Bryan Vartabedian MD:
We don’t need our meeting dialog subjected to legislation.
Using terms like “regulation” and “legislation” creates a straw man. Of course we don’t want meeting organizers to formally control the use of social media at meetings. However, we should be careful in our use of social media at meetings.
The biggest danger I see is the public broadcasting of non-peer reviewed research that may be deeply flawed.
Scientific meetings are the beginning of the vetting process for research findings. Meeting organizers do a cursory review of research prior to accepting it for presentation at a conference. This review is based on submitted abstracts and mostly involves ensuring the research is relevant to the conference; it does not involve scientific review. Thus, when a researcher stands at the podium promulgating their conclusions, few people have had a chance to critically review their methods and findings.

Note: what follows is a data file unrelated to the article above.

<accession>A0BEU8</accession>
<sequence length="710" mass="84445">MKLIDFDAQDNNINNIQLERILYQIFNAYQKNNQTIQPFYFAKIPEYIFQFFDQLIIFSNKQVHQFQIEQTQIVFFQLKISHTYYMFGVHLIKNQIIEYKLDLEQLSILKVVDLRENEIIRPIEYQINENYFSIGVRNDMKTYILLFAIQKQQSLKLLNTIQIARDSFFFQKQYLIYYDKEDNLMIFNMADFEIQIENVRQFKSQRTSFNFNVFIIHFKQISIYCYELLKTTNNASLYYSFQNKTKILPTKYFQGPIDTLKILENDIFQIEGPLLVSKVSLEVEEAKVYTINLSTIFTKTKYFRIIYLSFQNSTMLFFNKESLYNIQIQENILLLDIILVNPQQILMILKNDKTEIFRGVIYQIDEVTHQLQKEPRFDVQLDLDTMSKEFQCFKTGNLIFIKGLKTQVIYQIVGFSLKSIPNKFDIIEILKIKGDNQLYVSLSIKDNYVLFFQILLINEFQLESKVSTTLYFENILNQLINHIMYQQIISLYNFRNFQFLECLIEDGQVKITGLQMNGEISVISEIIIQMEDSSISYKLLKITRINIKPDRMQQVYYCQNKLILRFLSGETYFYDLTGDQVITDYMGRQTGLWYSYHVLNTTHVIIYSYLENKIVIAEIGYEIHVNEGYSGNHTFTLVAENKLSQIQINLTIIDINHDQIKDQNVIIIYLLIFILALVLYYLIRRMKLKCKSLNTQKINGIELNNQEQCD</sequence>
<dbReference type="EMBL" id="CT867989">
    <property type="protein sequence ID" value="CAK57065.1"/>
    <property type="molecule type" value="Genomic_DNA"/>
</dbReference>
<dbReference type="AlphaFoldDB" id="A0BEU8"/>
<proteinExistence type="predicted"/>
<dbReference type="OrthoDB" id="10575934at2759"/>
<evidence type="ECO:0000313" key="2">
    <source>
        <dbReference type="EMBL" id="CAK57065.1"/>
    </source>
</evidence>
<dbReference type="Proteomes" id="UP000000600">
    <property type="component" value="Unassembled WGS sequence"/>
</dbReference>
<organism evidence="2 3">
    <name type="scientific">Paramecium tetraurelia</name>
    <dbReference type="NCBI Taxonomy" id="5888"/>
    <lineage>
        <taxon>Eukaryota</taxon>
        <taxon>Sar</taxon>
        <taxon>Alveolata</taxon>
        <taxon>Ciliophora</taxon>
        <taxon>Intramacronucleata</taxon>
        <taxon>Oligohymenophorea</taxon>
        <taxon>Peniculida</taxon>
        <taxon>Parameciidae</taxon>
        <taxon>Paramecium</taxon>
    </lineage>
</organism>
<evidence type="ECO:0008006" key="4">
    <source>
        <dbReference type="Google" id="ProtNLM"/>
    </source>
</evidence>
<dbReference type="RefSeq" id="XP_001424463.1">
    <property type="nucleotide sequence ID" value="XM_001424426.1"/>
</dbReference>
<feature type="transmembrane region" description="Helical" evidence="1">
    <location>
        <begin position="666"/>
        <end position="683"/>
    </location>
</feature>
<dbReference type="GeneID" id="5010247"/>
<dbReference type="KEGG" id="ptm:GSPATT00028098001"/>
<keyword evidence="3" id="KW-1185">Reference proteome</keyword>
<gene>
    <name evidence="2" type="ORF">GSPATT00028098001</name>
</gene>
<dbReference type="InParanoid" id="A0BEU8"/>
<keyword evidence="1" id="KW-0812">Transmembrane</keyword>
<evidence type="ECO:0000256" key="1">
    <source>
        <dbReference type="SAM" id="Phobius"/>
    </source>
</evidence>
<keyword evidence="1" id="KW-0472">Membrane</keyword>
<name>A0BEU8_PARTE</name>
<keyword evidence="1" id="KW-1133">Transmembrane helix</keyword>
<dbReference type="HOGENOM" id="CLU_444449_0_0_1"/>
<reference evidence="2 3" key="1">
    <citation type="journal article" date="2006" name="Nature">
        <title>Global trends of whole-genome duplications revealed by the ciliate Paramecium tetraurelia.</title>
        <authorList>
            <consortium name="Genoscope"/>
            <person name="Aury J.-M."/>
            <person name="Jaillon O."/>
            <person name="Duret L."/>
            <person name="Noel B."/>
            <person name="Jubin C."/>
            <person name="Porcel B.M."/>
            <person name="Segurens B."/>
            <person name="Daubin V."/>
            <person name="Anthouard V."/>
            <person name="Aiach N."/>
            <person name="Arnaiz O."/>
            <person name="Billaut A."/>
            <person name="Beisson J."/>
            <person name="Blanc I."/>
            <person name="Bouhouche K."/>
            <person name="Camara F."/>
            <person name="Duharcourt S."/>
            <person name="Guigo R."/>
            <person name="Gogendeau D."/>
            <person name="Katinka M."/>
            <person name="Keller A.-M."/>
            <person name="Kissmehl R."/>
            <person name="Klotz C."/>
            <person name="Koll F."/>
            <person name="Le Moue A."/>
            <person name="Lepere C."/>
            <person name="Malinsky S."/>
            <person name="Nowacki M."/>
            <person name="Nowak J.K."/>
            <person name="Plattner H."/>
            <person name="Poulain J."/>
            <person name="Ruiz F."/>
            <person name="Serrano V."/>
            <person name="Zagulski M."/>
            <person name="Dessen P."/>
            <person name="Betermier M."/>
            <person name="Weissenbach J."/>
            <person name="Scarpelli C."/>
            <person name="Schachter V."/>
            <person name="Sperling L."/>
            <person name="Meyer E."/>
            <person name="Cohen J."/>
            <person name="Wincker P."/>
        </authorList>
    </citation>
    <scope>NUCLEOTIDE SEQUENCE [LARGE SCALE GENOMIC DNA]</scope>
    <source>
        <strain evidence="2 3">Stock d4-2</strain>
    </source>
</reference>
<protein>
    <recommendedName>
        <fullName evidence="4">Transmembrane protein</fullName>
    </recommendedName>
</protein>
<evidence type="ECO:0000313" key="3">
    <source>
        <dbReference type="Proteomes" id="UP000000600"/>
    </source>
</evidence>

In contrast, research published in scientific journals has been through a formal peer review process and found fit for public distribution.
We are also in danger of over-simplifying complex research findings in our dash to encapsulate a speaker’s words in pithy 140-character snipits. We tend to broadcast select conclusions that reflect our own biases and may misrepresent the researcher’s own thoughts. 140 characters does not allow for qualification or explanation of a result.
While I agree with Doctor V that “regulation” or “legislation” are wholly unnecessary, I would implore conference attendees to think twice about what they tweet at meetings.